According to science, you're now a teenager until age 24
Terrible news, everybody: According to science — or at least the parts of it that aren’t trying to figure out how to drive around Miami when it’s fully submerged in eight years — the process of adolescence, of growing up, of the changes coming ‘round real soon that make us women and men, doesn’t technically end until you’re about 24 years old. Twenty-four! That’s nearly a quarter-century, a few years after you’re out of college, and about the average age of the Cubs’ World Series-winning infield in 2016 (Ed. note: Just kidding, that was 17 ½.) It’s also about six years longer than you were led to believe by the videos/filmstrips in health class, the ones run by a grown professional teacher who, seven times a day, had to actually pause his job while we all giggled like idiots at the word “sperm.”
This, of course, is awful, as adolescence is generally agreed to be the worst part of your life span. It is worse than old age, because in old age you don’t give a damn about anything. It is worse than middle age, because at least in middle age you get to drive a minivan whose doors open automatically, which trust me is super-convenient in the kindergarten drop-off line. It is worse than being a toddler, because that’s when you get all the applesauce your heart could possibly desire. It is the time of acne and floppy limbs, of stupid music tastes and gym-class shuttle runs, of commanding your stupid brain to come up with something to say to the gorgeous brunette in biology but failing to invent anything better than “Nice worm you got there.” And now it’s like six years longer than it was. On the plus side, if you know any 24-year-olds who haven’t got a job but are super into Assassin’s Creed, they’re no longer an increasingly uncomfortable pothead, they're basically right on schedule.
Indeed, according to the Lancet Child and Adolescent Health Journal (it’s the one with Rob Gronkowski on the cover), adolescence, like the universe and Leon, is getting larger. “Rather than age 10–19 years, a definition of 10–24 years corresponds more closely to adolescent growth and popular understandings of this life phase and would facilitate extended investments across a broader range of settings,” say the study’s four authors in a thoughtful and professionally researched analysis of sociocultural norms that is accompanied, at least on one website, by a photo of the four guys from American Pie. (Most Ph.D candidates go into their field dreaming of having their work accompanied by a photo of Seann William Scott.)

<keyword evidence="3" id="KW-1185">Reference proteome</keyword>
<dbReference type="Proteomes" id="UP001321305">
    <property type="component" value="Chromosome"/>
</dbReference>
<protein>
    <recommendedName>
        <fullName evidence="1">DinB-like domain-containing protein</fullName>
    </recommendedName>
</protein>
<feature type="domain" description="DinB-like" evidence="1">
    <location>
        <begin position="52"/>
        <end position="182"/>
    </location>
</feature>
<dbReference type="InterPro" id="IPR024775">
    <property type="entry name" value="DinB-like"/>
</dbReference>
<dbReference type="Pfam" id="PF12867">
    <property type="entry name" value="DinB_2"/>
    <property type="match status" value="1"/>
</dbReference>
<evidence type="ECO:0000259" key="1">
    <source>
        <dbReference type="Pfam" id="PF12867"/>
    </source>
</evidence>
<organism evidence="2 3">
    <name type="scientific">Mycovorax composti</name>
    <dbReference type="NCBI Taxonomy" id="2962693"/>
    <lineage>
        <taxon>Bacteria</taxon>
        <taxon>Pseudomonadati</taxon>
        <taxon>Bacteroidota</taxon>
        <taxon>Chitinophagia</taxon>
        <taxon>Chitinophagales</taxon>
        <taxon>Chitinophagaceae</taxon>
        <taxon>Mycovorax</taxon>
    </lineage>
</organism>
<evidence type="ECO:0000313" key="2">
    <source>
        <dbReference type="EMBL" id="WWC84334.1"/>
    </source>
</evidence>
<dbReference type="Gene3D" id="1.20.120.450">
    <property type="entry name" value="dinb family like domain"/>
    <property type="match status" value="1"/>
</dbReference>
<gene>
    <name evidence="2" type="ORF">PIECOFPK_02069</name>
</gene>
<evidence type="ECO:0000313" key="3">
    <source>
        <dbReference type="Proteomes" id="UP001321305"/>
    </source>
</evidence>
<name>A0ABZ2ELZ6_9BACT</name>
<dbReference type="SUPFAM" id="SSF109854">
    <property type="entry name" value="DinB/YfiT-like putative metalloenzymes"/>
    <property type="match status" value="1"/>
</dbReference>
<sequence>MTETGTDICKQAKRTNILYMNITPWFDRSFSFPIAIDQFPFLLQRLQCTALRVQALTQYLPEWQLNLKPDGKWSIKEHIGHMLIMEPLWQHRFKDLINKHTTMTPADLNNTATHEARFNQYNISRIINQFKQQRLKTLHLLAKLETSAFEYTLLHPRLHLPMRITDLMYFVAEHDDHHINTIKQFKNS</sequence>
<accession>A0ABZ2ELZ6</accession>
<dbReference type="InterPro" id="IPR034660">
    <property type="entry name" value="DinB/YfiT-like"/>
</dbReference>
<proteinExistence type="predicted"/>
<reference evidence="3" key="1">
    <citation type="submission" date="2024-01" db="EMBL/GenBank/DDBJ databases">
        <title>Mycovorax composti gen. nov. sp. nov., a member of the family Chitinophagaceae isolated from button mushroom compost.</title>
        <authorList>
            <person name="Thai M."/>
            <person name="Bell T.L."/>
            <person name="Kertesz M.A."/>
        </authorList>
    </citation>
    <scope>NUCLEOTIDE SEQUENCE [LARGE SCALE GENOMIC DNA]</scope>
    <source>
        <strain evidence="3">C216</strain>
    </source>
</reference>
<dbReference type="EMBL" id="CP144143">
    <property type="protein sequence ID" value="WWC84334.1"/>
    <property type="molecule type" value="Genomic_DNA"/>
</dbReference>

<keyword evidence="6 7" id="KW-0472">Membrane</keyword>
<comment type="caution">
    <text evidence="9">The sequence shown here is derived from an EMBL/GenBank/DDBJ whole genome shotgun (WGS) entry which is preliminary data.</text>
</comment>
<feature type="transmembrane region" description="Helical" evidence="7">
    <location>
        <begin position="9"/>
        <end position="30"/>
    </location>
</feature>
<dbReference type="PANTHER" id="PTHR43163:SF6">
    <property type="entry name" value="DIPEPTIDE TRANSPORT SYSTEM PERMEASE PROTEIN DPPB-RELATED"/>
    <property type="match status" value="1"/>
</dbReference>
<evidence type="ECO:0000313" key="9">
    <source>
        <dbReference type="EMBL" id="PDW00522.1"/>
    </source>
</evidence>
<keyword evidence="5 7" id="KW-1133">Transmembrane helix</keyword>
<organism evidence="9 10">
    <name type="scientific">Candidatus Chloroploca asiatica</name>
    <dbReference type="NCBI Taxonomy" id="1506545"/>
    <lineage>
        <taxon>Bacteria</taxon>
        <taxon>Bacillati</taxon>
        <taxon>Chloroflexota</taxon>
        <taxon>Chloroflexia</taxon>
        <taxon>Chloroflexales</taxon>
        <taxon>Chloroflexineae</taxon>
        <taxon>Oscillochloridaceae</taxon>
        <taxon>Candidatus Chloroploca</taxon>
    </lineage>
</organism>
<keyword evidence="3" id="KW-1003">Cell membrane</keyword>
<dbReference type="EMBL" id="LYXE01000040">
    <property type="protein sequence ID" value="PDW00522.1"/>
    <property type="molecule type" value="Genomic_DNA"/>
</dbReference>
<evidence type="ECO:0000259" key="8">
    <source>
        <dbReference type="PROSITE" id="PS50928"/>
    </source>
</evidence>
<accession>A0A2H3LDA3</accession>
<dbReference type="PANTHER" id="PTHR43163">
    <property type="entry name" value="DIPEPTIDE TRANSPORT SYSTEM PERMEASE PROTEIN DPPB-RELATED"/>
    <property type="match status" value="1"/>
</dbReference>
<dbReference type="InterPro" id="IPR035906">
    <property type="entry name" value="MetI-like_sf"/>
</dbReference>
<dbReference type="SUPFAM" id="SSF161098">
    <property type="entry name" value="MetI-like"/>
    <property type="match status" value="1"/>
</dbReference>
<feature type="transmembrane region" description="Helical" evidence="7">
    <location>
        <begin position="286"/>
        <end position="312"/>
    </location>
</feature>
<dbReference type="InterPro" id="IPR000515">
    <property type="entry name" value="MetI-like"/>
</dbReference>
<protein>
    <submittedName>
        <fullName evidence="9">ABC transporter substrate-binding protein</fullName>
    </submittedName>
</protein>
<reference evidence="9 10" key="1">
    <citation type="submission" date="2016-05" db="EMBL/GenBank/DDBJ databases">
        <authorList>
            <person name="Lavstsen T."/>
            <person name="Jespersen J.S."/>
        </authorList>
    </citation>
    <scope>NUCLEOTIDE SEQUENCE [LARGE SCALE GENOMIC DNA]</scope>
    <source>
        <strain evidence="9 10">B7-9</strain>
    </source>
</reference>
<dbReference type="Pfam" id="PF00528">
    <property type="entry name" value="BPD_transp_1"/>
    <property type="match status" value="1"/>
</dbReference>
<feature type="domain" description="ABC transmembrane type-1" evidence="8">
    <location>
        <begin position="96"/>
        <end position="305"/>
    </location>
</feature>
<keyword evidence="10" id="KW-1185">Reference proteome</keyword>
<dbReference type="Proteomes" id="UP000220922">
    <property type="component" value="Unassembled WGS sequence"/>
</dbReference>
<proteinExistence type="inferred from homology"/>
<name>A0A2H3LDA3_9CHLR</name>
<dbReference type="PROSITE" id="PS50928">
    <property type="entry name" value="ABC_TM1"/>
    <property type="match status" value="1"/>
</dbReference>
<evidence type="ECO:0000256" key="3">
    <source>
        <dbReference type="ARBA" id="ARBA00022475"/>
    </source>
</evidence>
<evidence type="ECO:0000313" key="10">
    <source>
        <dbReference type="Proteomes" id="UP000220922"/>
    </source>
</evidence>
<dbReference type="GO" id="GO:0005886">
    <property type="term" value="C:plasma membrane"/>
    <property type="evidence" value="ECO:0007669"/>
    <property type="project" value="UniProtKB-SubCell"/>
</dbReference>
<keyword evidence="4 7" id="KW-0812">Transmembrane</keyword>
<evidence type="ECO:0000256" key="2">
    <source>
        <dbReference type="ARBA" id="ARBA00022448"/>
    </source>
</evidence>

The change, according to the study, comes not from genetic markers or some sort of mutation, sadly. Rather, it’s due to “social role transitions.” Much like pornography, free will and Lindsey Graham, adolescence is notoriously difficult to properly define, and shifting cultural norms aren’t making things easier.
Earlier puberty is hitting across nearly all populations — which is great, because if you have a teenager you definitely want that shit to start as soon as possible. But basically, young adults are doing everything later: They’re getting married later, completing school later, moving out of the basement later, starting families later. (My sweet grandmother had three baby girls by age 23; I can name a half-dozen 30-year-olds right now who haven’t quite locked down full-time jobs yet.) Social media is apparently f**king this up too: According to the study, “The transition period from childhood to adulthood now occupies a greater portion of the life course than ever before at a time when unprecedented social forces, including marketing and digital media, are affecting health and wellbeing across these years.” So yeah, your teen basically adds a few months of adolescence for every fake Instagram account s/he owns.
In short, it’s taking us all longer to grow up, which may or may not explain our enthusiasm for trolling strangers from the anonymous comfort of the internet, electing a reality-TV gumball president, failing to keep our government operational, letting sex scandal-plagued football programs run the institutions we formerly called “colleges,” writing quote-fingers think pieces on how Luke Skywalker Isn’t The Luke Skywalker He Was When We Were 8, occasionally telling Hawaii it’s about to be blown out of the Pacific, ignoring the parts of science that would require us to do some work and having a job where you make fun of science findings on the internet. We all knew it, but it’s nice that science has finally caught up, I guess. Jeez guys, this is depressing, let’s get some weed and go watch American Pie.